would enhance existing training and program development efforts. The final outcomes were two self-assessment checklists: one for child care centers and one for family day care home providers. The full report is available online athttp://www.nfsmi.org/Information/cacfp_checklist_report.pdf. Researchers reported the findings in a six-page research monograph, NFSMI Insight #21, which . The six-page report highlights the study described above. Insight #21 is available online
Steps to Nutrition Success Checklist: Child Care Centers
This 24-page self-assessment checklist of best practices or quality indicators is appropriate for empowering child care center providers with the ability to evaluate their operations. The checklist was developed as part of the multiphase research project described above. The full checklist is available online athttp://www.nfsmi.org/Information/childcare_centers_checklist.pdf.
Steps to Nutrition Success Checklist: Family Day Care Homes
This 20-page self-assessment checklist of best practices or quality indicators is appropriate for empowering family day care home providers with the ability to evaluate their operations. The checklist was developed as part of the multiphase research project described above. The full checklist is available online at http://www.nfsmi.org/Information/fdch_checklist.pdf.
Training Needs Assessment of Family Day Care Home Providers Participating in the Child and Adult Care Food Program
A telephone survey was conducted using a proportional stratified random sample (N=700) of Family Day Care Home (FDCH) providers representing the seven U.S. Department of Agriculture regions. There were 364 respondents (52%) who participated in the study; the majority (96.4%) indicated that they participated in training. Respondents reported that the preferred location for training is offsite from the FDCH and preferred method of training is through hands-on activities and small group sessions. Also, 342 (94%) respondents conveyed that they would attend approved training conducted by a provider/mentor as reinforcement to sponsor monitor-directed training. The findings indicated that FDCH providers should embrace training opportunities. Training professionals and sponsoring organizations are advised to explore diverse forms of delivering training to FDCH providers. The full report is available online on at http://www.nfsmi.org/Information/Research.html.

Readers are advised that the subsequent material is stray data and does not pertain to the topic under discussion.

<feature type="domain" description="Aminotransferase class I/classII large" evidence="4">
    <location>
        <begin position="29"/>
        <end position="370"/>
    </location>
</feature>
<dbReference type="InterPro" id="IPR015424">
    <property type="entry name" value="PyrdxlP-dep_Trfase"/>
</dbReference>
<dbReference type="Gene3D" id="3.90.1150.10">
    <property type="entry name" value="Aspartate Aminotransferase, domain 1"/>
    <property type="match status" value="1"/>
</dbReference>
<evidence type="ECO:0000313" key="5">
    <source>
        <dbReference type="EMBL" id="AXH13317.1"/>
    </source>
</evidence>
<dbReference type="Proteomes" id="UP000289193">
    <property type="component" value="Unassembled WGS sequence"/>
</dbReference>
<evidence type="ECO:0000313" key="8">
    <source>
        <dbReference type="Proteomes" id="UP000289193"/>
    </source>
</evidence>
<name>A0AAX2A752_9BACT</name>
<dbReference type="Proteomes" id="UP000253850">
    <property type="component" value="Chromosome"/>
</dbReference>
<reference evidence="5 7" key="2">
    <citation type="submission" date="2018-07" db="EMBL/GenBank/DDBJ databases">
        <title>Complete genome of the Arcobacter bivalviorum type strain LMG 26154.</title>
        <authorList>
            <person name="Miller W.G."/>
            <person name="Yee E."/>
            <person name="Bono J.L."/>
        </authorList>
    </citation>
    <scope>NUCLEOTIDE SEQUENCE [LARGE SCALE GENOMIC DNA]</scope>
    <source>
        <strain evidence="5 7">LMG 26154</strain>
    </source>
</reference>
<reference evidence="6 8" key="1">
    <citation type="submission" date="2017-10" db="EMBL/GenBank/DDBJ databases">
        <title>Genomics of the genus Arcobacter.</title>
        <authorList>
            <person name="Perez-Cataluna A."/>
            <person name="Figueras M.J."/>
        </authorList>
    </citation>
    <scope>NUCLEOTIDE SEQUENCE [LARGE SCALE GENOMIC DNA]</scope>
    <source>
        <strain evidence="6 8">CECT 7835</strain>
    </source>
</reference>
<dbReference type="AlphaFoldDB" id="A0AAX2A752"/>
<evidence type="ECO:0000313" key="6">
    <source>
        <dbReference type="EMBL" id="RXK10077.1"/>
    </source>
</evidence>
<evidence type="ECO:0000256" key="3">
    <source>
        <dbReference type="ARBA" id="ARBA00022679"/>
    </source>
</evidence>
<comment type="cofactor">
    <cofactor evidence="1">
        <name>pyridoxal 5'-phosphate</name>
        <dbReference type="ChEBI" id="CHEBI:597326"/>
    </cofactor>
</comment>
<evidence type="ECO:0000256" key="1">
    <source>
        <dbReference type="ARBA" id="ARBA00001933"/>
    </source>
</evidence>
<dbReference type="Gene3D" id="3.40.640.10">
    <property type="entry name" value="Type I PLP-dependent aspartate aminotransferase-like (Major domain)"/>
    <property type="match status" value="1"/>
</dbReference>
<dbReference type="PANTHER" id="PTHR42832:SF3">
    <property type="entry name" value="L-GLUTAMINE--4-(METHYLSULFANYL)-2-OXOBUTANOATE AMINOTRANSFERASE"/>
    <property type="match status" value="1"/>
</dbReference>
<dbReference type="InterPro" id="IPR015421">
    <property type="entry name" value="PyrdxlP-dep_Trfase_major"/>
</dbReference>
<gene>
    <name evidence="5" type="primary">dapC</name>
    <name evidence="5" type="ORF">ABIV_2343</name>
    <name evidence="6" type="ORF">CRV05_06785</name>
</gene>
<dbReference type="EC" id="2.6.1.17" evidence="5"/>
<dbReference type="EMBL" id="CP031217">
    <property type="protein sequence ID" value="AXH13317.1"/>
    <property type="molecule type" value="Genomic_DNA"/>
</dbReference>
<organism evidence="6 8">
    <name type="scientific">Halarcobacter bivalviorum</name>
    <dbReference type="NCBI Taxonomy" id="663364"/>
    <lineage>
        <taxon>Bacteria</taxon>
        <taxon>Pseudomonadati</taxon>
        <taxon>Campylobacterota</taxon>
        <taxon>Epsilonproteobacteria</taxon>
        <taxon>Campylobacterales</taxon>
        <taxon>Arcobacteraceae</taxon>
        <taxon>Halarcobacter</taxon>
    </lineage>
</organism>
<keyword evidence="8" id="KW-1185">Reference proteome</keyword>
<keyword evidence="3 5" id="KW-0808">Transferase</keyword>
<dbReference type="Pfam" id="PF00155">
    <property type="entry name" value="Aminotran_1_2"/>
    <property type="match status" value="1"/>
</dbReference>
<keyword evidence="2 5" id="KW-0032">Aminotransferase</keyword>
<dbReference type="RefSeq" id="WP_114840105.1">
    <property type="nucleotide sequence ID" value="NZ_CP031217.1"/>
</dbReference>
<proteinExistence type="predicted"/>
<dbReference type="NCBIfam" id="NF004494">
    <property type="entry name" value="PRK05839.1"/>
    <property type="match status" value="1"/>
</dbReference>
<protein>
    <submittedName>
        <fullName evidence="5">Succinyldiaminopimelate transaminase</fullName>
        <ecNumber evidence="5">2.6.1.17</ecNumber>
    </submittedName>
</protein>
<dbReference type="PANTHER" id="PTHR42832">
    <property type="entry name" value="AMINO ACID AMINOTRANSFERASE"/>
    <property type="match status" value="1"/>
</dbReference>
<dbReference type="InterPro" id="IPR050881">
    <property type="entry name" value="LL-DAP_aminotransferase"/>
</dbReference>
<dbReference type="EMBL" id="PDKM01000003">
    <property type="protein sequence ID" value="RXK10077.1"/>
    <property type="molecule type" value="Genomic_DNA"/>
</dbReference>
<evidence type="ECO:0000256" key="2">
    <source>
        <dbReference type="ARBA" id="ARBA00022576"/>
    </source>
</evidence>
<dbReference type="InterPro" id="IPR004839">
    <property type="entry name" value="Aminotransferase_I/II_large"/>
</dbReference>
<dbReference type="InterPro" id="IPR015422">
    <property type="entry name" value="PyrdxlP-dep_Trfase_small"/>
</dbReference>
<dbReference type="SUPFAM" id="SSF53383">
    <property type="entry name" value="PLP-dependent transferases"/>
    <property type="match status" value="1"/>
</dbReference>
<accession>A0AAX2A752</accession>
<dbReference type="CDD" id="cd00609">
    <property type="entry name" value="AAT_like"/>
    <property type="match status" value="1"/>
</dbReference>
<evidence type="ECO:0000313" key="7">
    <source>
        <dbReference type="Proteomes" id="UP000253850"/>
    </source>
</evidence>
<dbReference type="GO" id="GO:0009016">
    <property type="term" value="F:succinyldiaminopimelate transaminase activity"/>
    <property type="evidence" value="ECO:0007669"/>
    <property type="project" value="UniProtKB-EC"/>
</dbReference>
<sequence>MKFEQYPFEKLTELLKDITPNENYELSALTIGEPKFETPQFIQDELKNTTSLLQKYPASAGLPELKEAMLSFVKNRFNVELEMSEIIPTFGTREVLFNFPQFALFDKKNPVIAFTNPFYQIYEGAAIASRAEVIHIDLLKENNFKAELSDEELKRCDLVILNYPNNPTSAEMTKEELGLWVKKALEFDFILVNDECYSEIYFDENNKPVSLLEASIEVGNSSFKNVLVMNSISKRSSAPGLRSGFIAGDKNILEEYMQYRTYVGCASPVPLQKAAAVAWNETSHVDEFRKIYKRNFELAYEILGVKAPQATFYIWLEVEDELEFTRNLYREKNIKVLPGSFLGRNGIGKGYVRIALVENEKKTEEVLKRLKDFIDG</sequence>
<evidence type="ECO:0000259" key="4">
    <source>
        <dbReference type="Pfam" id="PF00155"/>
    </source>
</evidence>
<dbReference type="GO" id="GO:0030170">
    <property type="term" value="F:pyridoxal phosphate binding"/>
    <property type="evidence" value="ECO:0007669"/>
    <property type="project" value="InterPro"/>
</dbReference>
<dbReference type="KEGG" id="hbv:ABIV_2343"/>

Program Operations Research
Healthy School Nutrition Environment: Results of a Nationwide Survey of School Personnel
Participants in the study were superintendents, principals, school business officials, coaches, teachers, school foodservice managers, and school foodservice directors. The purpose of the study was to identify both the components that contribute to a healthy school nutrition environment and the barriers that hinder the development of such an environment. The 84-page report is now available online at http://www.nfsmi.org/Information/HSNE.pdf and reports information on vending machines, school stores, and fundraising activities from these various perspectives. Researchers also reported the study findings in a six-page research monograph,